Pepperdine: The Stairmaster Lectureship

It’s the last day of the Pepperdine lectureships. I thought I’d pass along a few impressions before we get to the many lessons I’ve learned.

First, you may notice that I’ve illustrated this post with the famous Escher woodcut of countless staircases. Well, that’s Pepperdine. You can’t go anywhere without climbing stairs. There are places where they actually make you go down stairs just so they can make you go up stairs! To get from the Fieldhouse (gym) where the keynote speakers speak to the classes, you have to climb over 200 steps!

Fortunately, the provide a shuttle service. But even with the service, it’s steps just to get you where you can climb more steps. On the other hand, I couldn’t help but notice that there are no fat Pepperdine students! They all look to be in pretty good shape. I may have lost a pound or two myself.

Now, that being said, Pepperdine’s campus is one of the most beautiful places in the world. There are mountains on one side and a beach on the Pacific Ocean on the other. The campus literally is on the side of a mountain, which is why there are so very many steps.

I’m typing on a dining table, outside, in perfect weather, with a fountain on one side, the ocean on two sides, and the mountains behind me. Two does passed in front of my car while on campus.
Not far from here I’ve seen surfers, parasailers, kayakers, pelicans, dolphins, sailboats, and gigantic waves. It’s truly a place especially touched by God.

In fact, right next to campus — as in less than 10 feet from campus — you can see where the fires of last year came to the very edge of the grounds. Just across the street, a church building was burned to the ground, but the campus was untouched.

The lectureship is the largest within the Churches, with attendees from 28 nations and 40+ states. You hear all kinds of accents and meet marvelous, Spirit-filled people from all over the world.
And you get to hear many of the best speakers and teachers and singers the Churches have to offer. And say what you will about us, we can flat out preach, teach, and sing! And there’s nothing like being led in worship by Hallal together with 3,000 other Christians.

It’s obvious that the Spirit has been busy across the Churches. Congregations are getting involved in service to their communities, in domestic and foreign church plants, in cross-denominational cooperation, and in cooperation with each other.

The changes from just 10 years ago are dramatic in just the way people talk. Listening to elders from other churches talk about their churches and how they are facing challenges is inspiring beyond words. God has given our churches some great men.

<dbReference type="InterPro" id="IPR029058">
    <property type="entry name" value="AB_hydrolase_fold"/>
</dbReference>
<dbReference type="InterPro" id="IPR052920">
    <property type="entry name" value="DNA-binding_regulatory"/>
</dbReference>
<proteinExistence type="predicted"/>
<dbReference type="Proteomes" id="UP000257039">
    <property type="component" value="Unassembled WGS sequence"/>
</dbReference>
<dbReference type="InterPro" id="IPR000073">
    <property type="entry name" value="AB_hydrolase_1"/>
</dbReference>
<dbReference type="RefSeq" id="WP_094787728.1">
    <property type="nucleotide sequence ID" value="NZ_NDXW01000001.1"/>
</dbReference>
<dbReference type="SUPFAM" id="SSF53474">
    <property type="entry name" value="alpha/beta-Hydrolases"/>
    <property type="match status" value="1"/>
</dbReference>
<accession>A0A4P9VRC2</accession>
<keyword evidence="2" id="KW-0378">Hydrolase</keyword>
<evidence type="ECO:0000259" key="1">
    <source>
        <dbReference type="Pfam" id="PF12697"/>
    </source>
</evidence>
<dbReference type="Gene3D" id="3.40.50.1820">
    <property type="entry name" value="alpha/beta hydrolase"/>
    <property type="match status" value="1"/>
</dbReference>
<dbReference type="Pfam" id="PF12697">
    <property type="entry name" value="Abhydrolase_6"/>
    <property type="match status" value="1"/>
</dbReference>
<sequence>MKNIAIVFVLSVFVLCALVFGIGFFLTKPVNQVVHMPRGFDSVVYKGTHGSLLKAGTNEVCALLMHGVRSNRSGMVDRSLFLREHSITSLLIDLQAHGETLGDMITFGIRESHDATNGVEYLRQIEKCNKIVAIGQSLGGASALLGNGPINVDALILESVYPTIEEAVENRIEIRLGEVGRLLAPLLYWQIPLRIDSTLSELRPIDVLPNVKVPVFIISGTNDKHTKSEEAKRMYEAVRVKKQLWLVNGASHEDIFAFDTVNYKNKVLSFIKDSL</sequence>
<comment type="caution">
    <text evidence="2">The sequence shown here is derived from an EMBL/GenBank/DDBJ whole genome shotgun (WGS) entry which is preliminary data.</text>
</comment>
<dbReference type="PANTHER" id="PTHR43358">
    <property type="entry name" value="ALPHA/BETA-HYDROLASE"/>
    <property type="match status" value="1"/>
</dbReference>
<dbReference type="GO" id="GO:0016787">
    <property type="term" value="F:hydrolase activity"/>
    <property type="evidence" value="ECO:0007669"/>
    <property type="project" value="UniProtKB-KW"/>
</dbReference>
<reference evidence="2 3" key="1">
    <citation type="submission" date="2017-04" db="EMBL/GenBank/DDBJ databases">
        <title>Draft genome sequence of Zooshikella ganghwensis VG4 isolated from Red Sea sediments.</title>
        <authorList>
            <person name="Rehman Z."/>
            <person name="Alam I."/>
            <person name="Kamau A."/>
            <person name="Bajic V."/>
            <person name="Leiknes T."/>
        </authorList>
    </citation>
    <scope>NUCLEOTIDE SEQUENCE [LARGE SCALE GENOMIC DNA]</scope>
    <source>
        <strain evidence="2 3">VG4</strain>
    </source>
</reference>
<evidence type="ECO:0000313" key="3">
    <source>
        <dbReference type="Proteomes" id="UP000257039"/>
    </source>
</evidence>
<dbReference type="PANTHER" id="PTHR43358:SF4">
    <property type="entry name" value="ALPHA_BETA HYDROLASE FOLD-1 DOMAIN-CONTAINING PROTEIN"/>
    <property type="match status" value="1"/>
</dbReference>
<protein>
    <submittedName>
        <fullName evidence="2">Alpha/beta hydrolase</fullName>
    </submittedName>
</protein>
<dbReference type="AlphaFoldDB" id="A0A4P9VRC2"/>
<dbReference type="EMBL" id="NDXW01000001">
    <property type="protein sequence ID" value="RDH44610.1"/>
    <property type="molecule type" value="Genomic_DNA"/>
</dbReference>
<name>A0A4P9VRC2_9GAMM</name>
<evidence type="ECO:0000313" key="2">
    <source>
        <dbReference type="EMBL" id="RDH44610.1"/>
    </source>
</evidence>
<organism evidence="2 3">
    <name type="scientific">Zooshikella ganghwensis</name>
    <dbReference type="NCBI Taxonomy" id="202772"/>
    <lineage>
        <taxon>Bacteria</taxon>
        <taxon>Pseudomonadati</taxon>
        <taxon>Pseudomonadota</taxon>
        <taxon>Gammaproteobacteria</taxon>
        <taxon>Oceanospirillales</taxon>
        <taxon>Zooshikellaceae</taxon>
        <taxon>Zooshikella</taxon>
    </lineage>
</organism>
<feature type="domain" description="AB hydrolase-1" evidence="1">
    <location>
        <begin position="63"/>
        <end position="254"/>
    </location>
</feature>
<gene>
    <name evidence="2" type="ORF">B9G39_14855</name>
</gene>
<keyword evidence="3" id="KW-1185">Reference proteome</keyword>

And so, this has been an oh-wow experience from the get go. I’m coming back for sure. In fact, I’m going to recommend that all my congregation’s elders and their wives try to make the trip next year.

Two of our ministers and our praise team were here. I had one class to teach. Our minister, Shon Smith, and the praise team led by our involvement minister, Tom Perkins, had 4 sessions, as I recall. But as much fun as the teaching is, just being present and learning from the very best about youth ministry, singles ministry, eldering, and church planting — just for example — is well worth the trip.

By the way, it’s free. And if you reserve early, you can stay on campus inexpensively and eat all your meals here at very modest prices (with a quartet from some place like Russia or Arkansas singing to you as you dine!) Or you can drive down the Pacific Coast Highway and eat at top notch restaurants. We are, after all, in Malibu.

And you get your money’s worth! The sessions start at 7:30 and continue until 10:00 or later. They have get togethers over breakfast, lunch, and supper. It’s the deepest, richest seminar of any kind I’ve ever come across.

My class seems to have gone well. When there are 21 classes going on simultaneously, the trick is in picking your course title, and I picked “Why There Are So Many Divisions in the Churches of Christ: The Underlying Theological Problem.” And even though they put me in the most obscure possible location (two floors beneath the level of the center of campus, accessed by a labyrinthine series of hallways), it was standing room only. In fact, 20 or so came and couldn’t get in.

The lecture is available on CD from the Pepperdine website. And the PowerPoint presentation is available for download at Why Are There So Many Divisions In the Churches of Christ? (For a fuller explanation of this material, go to Do We Teach Another Gospel?) It was really wonderful teaching such a group of people.

About Jay F Guin

My name is Jay Guin, and I’m a retired elder. I wrote The Holy Spirit and Revolutionary Grace about 18 years ago. I’ve spoken at the Pepperdine, Lipscomb, ACU, Harding, and Tulsa lectureships and at ElderLink. My wife’s name is Denise, and I have four sons, Chris, Jonathan, Tyler, and Philip. I have two grandchildren. And I practice law.
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0 Responses to Pepperdine: The Stairmaster Lectureship

  1. J D says:

    I call it Pepperclimb. Tulsa is much easier on the legs!

  2. Melina says:

    just looked at the slides…wish I'd thought about these things before I drove myself nuts trying to find the "perfect church" that was right on every single issue and had the perfect attitude at all times.

  3. Pingback: Pepperdine « One In

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